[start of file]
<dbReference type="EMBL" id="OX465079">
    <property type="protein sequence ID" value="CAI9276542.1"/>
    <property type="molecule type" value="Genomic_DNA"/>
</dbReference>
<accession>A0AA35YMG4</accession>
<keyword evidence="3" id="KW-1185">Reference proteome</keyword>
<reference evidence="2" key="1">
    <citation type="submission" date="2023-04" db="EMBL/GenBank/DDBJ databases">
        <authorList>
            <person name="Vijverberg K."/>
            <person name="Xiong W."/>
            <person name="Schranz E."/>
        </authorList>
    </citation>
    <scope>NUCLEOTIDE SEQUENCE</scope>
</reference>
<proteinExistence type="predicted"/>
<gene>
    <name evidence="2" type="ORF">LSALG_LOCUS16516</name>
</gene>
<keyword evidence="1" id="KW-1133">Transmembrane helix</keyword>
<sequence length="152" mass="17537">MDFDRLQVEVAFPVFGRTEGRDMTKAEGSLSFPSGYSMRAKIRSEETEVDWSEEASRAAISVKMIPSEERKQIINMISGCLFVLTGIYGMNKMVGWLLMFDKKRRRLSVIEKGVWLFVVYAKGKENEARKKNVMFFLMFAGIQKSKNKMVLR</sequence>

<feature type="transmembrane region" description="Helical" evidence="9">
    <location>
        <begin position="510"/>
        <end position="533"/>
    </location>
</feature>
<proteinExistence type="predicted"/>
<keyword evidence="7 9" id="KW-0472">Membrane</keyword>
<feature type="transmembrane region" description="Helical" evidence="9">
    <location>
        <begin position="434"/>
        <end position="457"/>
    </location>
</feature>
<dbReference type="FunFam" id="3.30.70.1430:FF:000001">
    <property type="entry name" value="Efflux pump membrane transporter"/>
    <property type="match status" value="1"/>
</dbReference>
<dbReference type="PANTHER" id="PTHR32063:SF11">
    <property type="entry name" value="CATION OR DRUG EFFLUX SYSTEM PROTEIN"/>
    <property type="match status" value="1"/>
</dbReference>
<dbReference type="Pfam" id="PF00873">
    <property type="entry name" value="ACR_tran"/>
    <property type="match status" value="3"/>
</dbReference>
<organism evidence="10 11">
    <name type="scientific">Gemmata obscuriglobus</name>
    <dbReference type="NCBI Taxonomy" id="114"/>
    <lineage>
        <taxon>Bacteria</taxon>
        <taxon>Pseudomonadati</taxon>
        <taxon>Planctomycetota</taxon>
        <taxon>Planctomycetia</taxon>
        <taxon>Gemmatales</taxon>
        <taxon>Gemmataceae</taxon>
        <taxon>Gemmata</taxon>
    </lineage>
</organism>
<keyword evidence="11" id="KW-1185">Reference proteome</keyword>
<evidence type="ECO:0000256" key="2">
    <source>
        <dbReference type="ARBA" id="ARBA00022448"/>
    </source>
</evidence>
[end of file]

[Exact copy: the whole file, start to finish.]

<dbReference type="EMBL" id="OX465079">
    <property type="protein sequence ID" value="CAI9276542.1"/>
    <property type="molecule type" value="Genomic_DNA"/>
</dbReference>
<accession>A0AA35YMG4</accession>
<keyword evidence="3" id="KW-1185">Reference proteome</keyword>
<reference evidence="2" key="1">
    <citation type="submission" date="2023-04" db="EMBL/GenBank/DDBJ databases">
        <authorList>
            <person name="Vijverberg K."/>
            <person name="Xiong W."/>
            <person name="Schranz E."/>
        </authorList>
    </citation>
    <scope>NUCLEOTIDE SEQUENCE</scope>
</reference>
<proteinExistence type="predicted"/>
<gene>
    <name evidence="2" type="ORF">LSALG_LOCUS16516</name>
</gene>
<keyword evidence="1" id="KW-1133">Transmembrane helix</keyword>
<sequence length="152" mass="17537">MDFDRLQVEVAFPVFGRTEGRDMTKAEGSLSFPSGYSMRAKIRSEETEVDWSEEASRAAISVKMIPSEERKQIINMISGCLFVLTGIYGMNKMVGWLLMFDKKRRRLSVIEKGVWLFVVYAKGKENEARKKNVMFFLMFAGIQKSKNKMVLR</sequence>

<feature type="transmembrane region" description="Helical" evidence="9">
    <location>
        <begin position="510"/>
        <end position="533"/>
    </location>
</feature>
<proteinExistence type="predicted"/>
<keyword evidence="7 9" id="KW-0472">Membrane</keyword>
<feature type="transmembrane region" description="Helical" evidence="9">
    <location>
        <begin position="434"/>
        <end position="457"/>
    </location>
</feature>
<dbReference type="FunFam" id="3.30.70.1430:FF:000001">
    <property type="entry name" value="Efflux pump membrane transporter"/>
    <property type="match status" value="1"/>
</dbReference>
<dbReference type="PANTHER" id="PTHR32063:SF11">
    <property type="entry name" value="CATION OR DRUG EFFLUX SYSTEM PROTEIN"/>
    <property type="match status" value="1"/>
</dbReference>
<dbReference type="Pfam" id="PF00873">
    <property type="entry name" value="ACR_tran"/>
    <property type="match status" value="3"/>
</dbReference>
<organism evidence="10 11">
    <name type="scientific">Gemmata obscuriglobus</name>
    <dbReference type="NCBI Taxonomy" id="114"/>
    <lineage>
        <taxon>Bacteria</taxon>
        <taxon>Pseudomonadati</taxon>
        <taxon>Planctomycetota</taxon>
        <taxon>Planctomycetia</taxon>
        <taxon>Gemmatales</taxon>
        <taxon>Gemmataceae</taxon>
        <taxon>Gemmata</taxon>
    </lineage>
</organism>
<keyword evidence="11" id="KW-1185">Reference proteome</keyword>
<evidence type="ECO:0000256" key="2">
    <source>
        <dbReference type="ARBA" id="ARBA00022448"/>
    </source>
</evidence>